FDA approves Empliciti for the treatment of multiple myeloma
Posted: 1 December 2015 | | No comments yet
Empliciti (elotuzumab) has been approved as combination therapy with Revlimid (lenalidomide) and dexamethasone (ERd) in patients who have received one to three prior therapies.
Empliciti has been approved as combination therapy with Revlimid (lenalidomide) and dexamethasone (ERd) in patients who have received one to three prior therapies.
The approval of this first and only immunostimulatory antibody for multiple myeloma is based on data from the Phase 3 ELOQUENT-2 study. Those taking Empliciti plus Revlimid and dexamethasone experienced a delay in the amount of time before their disease worsened (19.4 months) compared to participants taking only Revlimid and dexamethasone (14.9 months). Additionally, 78.5% of those taking Empliciti with Revlimid and dexamethasone saw a complete or partial shrinkage of their tumours compared to 65.5% in those only taking Revlimid and dexamethasone.
Empliciti represents ‘a fundamentally different approach’
“With today’s approval of Empliciti, we are pleased to now bring the promise of our Immuno-Oncology research to patients with multiple myeloma,” said Francis Cuss, MB Bchir, FRCP, chief scientific officer, Bristol-Myers Squibb. “Empliciti represents a fundamentally different approach of directly activating the immune system in patients with relapsed or refractory multiple myeloma, delivering improved outcomes for those in need.”
Empliciti specifically targets Signalling Lymphocyte Activation Molecule Family member 7 (SLAMF7), a cell-surface glycoprotein. SLAMF7 is expressed on myeloma cells independent of cytogenetic abnormalities. SLAMF7 is also expressed on Natural Killer cells, plasma cells, and at lower levels on specific immune cell subsets of differentiated cells within the hematopoietic lineage.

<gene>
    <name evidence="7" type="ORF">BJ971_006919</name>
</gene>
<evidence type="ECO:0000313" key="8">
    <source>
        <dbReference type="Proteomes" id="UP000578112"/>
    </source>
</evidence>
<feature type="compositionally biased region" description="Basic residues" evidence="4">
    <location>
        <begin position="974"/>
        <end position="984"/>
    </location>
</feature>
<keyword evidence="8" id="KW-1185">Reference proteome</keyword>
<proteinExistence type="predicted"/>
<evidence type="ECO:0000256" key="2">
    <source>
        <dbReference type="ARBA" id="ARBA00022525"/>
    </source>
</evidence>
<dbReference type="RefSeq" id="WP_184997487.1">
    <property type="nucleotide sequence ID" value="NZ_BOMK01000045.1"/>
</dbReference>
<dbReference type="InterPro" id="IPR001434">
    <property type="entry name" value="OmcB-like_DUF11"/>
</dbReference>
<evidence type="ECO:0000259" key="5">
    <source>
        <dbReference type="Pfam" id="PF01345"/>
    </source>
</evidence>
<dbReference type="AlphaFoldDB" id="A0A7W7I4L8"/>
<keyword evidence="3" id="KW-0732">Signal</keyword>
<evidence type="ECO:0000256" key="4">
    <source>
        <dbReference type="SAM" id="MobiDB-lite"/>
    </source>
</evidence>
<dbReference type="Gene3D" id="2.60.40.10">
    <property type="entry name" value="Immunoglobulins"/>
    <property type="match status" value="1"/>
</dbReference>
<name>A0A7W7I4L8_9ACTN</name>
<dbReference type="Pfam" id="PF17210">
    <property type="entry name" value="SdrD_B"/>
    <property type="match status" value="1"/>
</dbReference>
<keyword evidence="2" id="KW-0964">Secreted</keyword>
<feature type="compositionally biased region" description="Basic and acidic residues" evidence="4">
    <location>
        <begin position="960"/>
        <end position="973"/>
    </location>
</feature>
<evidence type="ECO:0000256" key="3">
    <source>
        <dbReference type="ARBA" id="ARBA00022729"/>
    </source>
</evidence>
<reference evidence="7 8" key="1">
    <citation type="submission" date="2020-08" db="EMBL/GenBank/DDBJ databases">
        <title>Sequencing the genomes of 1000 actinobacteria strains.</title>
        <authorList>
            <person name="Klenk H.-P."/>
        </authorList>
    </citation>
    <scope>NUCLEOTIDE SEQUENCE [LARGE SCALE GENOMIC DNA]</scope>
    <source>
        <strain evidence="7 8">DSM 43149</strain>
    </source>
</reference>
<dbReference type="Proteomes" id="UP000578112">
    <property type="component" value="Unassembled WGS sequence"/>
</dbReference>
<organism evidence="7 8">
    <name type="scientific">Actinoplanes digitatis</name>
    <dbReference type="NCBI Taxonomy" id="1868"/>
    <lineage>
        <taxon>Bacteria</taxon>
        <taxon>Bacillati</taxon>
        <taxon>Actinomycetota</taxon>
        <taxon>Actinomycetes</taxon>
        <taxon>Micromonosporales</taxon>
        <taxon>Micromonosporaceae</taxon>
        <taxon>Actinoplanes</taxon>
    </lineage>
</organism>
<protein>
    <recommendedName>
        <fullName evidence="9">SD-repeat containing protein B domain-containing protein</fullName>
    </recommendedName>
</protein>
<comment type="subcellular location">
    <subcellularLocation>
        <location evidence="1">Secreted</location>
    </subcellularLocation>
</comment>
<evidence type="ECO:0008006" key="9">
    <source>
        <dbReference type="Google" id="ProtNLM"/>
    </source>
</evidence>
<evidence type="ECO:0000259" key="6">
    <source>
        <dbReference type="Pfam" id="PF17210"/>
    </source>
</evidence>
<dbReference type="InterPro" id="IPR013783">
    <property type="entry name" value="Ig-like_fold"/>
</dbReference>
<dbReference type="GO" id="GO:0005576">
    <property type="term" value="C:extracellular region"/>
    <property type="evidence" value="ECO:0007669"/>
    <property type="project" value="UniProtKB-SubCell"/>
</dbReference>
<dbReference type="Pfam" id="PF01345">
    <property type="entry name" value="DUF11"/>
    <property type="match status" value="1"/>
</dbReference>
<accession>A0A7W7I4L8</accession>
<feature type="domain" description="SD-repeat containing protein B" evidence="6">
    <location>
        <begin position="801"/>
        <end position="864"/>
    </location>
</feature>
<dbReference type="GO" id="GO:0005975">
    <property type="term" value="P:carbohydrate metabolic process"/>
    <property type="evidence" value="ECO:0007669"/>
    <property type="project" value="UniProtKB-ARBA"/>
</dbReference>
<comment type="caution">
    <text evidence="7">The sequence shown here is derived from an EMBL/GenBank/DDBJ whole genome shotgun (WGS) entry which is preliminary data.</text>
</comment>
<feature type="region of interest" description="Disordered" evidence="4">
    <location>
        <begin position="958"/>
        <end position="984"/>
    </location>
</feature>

Empliciti has a dual mechanism-of-action. It directly activates the immune system through Natural Killer cells via the SLAMF7 pathway. Empliciti also targets SLAMF7 on myeloma cells, tagging these malignant cells for Natural Killer cell-mediated destruction via antibody-dependent cellular toxicity.
The treatment is available for injection for intravenous use in 300 mg and 400 mg vials. Bristol-Myers Squibb expects to begin shipping the treatment within the next 48 hours. Empliciti is also under review by the European Medicines Agency and has been granted accelerated assessment.
“Multiple myeloma remains largely incurable, with only half of patients surviving five years after diagnosis,” said Sagar Lonial, M.D., chief medical officer of the Winship Cancer Institute of Emory University. “The approval of elotuzumab provides renewed hope for the multiple myeloma community who urgently need a treatment option that extends the time patients live without their disease progressing.”